4. Following an accident lawyers or other expert witnesses, who may be required to give evidence, require transparency to inform their evidence. And 
  5. for disruptive technologies, such as driverless cars, a certain level of transparency to wider society is needed in order to build public confidence in the technology.
Of course the way in which transparency is provided is likely to be very different for each group. If we take a care robot as an example transparency means the user can understand what the robot might do in different circumstances; if the robot should do anything unexpected she should be able to ask the robot 'why did you just do that?' and receive an intelligible reply. Safety certification agencies will need access to technical details of how the AS works, together with verified test results. Accident investigators will need access to data logs of exactly what happened prior to and during an accident, most likely provided by something akin to an aircraft flight data recorder (and it should be illegal to operate an AS without such a system). And wider society would need accessible documentary-type science communication to explain the AS and how it works.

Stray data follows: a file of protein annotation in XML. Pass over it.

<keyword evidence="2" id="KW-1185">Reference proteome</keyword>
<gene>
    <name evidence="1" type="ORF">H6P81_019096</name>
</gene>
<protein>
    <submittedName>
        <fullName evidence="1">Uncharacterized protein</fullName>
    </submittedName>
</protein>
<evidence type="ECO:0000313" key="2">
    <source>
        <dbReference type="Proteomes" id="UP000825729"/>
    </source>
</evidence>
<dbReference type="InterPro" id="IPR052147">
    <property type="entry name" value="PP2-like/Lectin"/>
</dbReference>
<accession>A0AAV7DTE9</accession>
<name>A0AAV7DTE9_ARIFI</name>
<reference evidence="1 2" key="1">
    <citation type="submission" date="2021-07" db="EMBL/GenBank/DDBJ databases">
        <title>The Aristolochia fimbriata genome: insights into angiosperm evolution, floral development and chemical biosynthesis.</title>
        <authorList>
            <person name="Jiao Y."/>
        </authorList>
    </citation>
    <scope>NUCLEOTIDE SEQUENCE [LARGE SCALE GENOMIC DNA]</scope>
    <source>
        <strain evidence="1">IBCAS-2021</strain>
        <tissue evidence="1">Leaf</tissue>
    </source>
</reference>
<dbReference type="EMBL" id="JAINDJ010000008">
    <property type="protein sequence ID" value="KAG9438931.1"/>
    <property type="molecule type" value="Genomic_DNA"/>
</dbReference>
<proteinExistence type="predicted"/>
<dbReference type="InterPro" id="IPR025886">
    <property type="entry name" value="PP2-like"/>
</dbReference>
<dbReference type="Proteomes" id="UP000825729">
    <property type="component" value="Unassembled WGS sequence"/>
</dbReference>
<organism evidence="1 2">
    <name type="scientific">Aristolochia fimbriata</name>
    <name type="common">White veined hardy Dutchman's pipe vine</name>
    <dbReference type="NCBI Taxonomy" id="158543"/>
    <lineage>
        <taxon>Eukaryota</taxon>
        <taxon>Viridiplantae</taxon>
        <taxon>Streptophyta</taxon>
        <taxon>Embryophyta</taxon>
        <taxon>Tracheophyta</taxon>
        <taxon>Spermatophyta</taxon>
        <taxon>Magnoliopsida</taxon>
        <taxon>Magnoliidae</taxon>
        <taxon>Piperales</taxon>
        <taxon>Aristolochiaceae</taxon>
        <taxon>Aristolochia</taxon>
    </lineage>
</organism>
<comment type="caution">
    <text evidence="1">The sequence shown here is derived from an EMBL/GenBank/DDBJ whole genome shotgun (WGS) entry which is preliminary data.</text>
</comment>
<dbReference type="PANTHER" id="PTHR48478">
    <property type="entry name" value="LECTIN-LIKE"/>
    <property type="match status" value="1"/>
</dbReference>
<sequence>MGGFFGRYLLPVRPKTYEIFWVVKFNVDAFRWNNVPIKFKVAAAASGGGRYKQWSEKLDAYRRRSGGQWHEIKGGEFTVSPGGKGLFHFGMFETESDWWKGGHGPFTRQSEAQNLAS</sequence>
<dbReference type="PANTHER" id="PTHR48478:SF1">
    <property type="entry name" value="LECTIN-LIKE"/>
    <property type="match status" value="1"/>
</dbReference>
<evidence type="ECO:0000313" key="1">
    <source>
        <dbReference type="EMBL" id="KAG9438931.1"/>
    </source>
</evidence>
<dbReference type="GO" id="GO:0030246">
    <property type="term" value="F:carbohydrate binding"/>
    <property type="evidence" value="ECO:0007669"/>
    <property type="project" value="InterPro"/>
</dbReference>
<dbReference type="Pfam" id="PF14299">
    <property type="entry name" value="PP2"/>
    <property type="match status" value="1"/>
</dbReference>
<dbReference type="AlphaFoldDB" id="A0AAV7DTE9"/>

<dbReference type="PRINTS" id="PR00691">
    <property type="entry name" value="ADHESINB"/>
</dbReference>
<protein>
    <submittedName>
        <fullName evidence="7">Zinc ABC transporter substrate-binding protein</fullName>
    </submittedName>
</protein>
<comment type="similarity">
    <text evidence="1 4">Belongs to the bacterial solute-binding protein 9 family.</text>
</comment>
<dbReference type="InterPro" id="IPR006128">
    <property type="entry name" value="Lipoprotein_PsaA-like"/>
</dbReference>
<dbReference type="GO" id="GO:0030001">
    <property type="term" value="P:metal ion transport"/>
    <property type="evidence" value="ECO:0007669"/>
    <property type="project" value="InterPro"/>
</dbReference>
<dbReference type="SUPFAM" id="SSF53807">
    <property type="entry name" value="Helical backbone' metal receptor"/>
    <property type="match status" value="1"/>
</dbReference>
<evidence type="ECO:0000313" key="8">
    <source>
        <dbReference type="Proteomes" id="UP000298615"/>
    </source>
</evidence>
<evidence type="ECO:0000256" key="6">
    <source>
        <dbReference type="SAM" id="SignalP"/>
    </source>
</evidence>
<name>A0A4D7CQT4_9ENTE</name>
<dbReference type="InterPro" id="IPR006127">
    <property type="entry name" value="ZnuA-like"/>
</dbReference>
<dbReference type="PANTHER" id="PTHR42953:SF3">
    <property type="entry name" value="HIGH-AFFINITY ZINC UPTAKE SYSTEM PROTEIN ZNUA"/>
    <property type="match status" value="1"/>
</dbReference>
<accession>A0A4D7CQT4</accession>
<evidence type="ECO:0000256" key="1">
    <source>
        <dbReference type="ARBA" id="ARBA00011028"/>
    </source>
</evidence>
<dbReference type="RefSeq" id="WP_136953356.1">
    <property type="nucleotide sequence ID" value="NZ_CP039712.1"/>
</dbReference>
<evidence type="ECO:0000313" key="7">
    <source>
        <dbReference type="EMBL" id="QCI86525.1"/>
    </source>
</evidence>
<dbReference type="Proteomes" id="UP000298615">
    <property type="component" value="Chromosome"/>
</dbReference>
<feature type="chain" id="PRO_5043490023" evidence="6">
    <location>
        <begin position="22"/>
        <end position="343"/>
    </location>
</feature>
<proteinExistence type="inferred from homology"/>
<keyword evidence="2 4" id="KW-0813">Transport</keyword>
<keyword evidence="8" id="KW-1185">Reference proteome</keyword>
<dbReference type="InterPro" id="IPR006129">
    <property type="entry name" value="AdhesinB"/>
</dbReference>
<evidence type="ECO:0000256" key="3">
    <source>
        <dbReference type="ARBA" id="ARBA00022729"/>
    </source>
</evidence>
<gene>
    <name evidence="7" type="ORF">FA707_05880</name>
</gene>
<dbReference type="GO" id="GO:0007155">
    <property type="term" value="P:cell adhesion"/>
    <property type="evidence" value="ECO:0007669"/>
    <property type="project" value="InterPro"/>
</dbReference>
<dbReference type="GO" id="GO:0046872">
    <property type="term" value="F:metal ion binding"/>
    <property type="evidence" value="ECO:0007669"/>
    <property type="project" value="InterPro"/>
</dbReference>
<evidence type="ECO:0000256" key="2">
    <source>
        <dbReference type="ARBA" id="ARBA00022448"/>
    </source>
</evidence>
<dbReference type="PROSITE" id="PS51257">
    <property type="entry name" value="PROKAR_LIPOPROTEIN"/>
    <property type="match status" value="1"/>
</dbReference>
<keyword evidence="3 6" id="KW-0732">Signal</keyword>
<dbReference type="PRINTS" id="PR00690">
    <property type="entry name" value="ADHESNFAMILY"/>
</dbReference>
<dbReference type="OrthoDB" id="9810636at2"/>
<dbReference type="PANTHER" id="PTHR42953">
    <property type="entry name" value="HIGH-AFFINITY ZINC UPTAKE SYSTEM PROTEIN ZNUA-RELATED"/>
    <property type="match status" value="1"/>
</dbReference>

In IEEE Standards Association project P7001, we aim to develop a standard that sets out measurable, testable levels of transparency in each of these categories (and perhaps new categories yet to be determined), so that Autonomous Systems can be objectively assessed and levels of compliance determined. It is our aim that P7001 will also articulate levels of transparency in a range that defines minimum levels up to the highest achievable standards of acceptance. The standard will provide designers of AS with a toolkit for self-assessing transparency, and recommendations for how to address shortcomings or transparency hazards.

Of course transparency on its own is not enough. Public trust in technology, as in government, requires both transparency and accountability. Transparency is needed so that we can understand who is responsible for the way Autonomous Systems work and - equally importantly - don't work.

Thanks: I'm very grateful to colleagues in the IEEE global initiative on ethical considerations in Autonomous Systems for supporting P7001, especially John Havens and Kay Firth-Butterfield. I'm equally grateful to colleagues at the Dagstuhl on Engineering Moral Machines, especially Michael Fisher, Marija Slavkovik and Christian List for discussions on transparency.

Related blog posts:
The Infrastructure of Life 1 - Safety